Pediatric Viral Infections Prevention
Common sense helps when it comes to keeping your child safe from viral infections: make sure he/she gets plenty of rest and fluids and washes his/her hands often. They should not share eating utensils, toothbrushes, towels, and drinking cups. Also, your own health practices make a difference – from not smoking in the house to making sure everyone gets his/her annual flu shot.
Reminders for Preventing Viral Infections
- Wash hands
- Avoid sharing anything with a sick person
- Wash dishes in hot water
- Don’t smoke around your child
- Get a flu shot yearly
- Teach your child to avoid rubbing his/her nose
- Make sure your child gets plenty of rest and fluids
- Use common sense around buffets during cold season
Yearly flu vaccination should begin in September or as soon as vaccine is available and continue throughout the influenza season, into December, January, and beyond.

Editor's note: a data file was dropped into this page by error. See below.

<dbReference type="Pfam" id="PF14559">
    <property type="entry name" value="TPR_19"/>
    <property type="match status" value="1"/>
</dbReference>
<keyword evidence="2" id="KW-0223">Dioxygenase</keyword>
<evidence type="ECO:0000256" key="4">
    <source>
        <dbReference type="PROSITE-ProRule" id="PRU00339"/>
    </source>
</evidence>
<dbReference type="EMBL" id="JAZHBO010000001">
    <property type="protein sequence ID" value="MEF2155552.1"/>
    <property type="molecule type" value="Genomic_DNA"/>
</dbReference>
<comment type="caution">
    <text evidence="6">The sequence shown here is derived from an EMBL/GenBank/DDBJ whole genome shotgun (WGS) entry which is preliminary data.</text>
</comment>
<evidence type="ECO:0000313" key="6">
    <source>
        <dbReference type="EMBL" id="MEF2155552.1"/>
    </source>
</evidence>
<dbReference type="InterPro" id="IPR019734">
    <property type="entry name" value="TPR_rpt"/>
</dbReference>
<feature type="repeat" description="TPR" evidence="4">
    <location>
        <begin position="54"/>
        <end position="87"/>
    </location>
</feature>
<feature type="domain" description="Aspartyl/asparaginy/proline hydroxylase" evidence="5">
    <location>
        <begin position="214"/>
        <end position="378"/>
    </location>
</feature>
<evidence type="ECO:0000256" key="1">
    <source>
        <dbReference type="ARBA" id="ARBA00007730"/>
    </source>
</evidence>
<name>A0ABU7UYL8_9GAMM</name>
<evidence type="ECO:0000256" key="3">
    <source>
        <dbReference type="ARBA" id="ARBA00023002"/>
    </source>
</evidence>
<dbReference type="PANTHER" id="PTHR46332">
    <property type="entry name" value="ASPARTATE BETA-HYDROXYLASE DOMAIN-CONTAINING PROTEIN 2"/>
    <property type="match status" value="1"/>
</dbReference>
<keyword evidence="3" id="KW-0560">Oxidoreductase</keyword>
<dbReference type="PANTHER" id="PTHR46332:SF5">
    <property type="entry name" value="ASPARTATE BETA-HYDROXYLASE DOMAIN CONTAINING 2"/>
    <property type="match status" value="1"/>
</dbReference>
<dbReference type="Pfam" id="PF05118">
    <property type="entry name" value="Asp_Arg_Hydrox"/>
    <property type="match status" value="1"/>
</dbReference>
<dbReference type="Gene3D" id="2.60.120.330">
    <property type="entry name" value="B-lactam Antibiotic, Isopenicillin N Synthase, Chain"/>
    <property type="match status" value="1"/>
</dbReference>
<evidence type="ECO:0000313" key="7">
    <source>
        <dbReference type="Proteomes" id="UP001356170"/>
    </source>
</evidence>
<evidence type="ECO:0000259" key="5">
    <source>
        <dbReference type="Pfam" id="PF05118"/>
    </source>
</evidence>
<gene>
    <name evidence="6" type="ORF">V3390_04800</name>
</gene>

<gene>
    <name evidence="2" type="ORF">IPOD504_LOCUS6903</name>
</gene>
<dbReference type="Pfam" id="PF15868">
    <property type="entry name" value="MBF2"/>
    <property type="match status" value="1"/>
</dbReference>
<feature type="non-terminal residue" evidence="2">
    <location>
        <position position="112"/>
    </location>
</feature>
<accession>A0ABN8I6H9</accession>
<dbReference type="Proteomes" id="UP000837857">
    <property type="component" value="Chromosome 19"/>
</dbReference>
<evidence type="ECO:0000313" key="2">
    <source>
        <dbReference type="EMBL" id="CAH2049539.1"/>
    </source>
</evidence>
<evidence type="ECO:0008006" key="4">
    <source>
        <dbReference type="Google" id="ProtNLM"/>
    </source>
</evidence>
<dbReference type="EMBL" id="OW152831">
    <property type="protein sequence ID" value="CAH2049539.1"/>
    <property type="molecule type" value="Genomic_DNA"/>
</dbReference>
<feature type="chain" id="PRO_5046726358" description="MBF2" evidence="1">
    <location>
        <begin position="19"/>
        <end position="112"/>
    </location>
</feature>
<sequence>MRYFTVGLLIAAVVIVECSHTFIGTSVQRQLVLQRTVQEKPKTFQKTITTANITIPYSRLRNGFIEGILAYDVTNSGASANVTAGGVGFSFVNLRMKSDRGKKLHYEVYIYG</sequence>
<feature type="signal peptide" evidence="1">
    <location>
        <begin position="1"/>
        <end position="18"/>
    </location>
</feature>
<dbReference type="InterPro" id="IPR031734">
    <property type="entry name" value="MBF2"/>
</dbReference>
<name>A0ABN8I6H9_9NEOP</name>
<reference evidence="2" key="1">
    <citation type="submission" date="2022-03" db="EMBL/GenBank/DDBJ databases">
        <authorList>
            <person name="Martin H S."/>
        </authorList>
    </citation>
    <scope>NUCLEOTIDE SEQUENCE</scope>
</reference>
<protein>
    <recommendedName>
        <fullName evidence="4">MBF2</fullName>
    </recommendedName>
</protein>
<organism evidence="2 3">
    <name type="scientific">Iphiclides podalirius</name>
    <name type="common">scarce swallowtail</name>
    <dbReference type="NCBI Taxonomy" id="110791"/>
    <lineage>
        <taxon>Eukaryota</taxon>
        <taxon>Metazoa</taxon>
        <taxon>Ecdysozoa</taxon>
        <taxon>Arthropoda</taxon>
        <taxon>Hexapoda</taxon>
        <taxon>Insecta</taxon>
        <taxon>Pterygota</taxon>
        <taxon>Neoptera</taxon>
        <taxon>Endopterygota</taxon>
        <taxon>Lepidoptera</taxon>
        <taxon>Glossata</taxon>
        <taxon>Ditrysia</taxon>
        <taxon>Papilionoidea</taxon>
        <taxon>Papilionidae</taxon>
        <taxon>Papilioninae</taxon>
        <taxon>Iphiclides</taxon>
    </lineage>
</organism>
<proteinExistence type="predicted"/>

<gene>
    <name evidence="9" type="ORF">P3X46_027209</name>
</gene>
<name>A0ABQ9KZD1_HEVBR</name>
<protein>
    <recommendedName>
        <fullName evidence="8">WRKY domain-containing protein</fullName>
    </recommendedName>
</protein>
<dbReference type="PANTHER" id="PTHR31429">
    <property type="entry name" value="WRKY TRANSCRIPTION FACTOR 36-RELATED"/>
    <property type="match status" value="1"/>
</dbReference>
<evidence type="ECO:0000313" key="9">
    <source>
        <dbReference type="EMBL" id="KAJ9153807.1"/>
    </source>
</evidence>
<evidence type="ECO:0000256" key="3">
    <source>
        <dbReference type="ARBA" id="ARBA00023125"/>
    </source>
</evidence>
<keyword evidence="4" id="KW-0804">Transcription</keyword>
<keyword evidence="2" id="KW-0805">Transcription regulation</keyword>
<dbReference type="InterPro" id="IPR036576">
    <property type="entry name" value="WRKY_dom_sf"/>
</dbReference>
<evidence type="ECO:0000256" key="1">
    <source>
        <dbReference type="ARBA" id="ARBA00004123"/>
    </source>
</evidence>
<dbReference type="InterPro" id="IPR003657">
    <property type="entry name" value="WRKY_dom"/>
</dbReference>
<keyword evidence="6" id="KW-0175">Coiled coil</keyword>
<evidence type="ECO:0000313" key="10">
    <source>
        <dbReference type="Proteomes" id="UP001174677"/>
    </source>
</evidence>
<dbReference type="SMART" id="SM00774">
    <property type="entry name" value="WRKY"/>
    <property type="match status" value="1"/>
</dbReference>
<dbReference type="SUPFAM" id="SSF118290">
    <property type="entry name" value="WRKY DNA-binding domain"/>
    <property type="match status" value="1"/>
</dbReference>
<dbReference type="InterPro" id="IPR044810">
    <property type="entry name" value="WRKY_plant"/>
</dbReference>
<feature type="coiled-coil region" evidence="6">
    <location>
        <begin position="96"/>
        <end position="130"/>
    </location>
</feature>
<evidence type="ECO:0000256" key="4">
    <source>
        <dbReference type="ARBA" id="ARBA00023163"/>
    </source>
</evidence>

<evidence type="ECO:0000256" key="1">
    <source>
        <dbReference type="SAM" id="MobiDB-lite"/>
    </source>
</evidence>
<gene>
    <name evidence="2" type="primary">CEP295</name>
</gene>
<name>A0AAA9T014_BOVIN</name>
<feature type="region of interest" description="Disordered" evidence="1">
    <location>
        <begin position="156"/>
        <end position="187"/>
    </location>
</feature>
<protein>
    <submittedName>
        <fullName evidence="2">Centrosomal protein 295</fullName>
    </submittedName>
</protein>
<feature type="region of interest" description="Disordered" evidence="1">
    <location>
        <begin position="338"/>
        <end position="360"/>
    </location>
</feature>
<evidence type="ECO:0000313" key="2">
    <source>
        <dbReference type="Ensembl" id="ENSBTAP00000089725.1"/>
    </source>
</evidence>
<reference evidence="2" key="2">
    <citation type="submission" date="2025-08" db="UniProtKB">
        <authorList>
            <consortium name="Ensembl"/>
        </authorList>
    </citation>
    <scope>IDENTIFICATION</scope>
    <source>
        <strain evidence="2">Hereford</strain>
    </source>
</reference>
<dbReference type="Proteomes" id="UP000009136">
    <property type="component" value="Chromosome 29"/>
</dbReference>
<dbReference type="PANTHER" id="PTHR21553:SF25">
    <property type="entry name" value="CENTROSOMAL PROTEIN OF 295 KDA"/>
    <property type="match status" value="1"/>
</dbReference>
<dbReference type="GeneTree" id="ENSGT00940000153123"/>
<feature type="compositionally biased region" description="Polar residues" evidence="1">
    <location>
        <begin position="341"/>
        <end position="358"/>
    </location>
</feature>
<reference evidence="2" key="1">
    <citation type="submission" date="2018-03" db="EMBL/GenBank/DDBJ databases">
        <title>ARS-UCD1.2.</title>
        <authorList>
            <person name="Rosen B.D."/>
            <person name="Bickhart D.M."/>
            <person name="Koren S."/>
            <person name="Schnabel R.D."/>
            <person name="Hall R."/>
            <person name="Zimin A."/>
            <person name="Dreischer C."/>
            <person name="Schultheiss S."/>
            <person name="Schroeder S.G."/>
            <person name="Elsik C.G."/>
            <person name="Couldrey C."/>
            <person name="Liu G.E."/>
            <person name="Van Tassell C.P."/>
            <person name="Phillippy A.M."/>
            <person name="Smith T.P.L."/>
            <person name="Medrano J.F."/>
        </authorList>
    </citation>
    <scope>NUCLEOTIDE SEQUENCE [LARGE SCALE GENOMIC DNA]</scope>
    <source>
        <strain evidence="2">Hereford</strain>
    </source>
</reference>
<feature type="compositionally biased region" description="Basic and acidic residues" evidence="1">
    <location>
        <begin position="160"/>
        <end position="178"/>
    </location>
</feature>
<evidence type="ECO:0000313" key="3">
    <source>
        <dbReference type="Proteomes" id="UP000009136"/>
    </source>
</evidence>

There are two types of vaccines:
- The "flu shot" — an inactivated vaccine (containing killed virus) that is given with a needle, usually in the arm. The flu shot is approved for use in people older than six months, including healthy people and people with chronic medical conditions.
- The nasal-spray flu vaccine —a vaccine made with live, weakened flu viruses that do not cause the flu (sometimes called LAIV for "live attenuated influenza vaccine" or FluMist®). LAIV (FluMist®) is approved for use in healthy people two to 49 years of age who are not pregnant.
The seasonal flu vaccine protects against three influenza viruses that research indicates will be most common during the upcoming season. The flu vaccine for the 2010-2011 season will protect against 2009 H1N1, and two other influenza viruses (an H3N2 virus and an influenza B virus). About two weeks after vaccination, antibodies that provide protection against influenza virus infection develop in the body.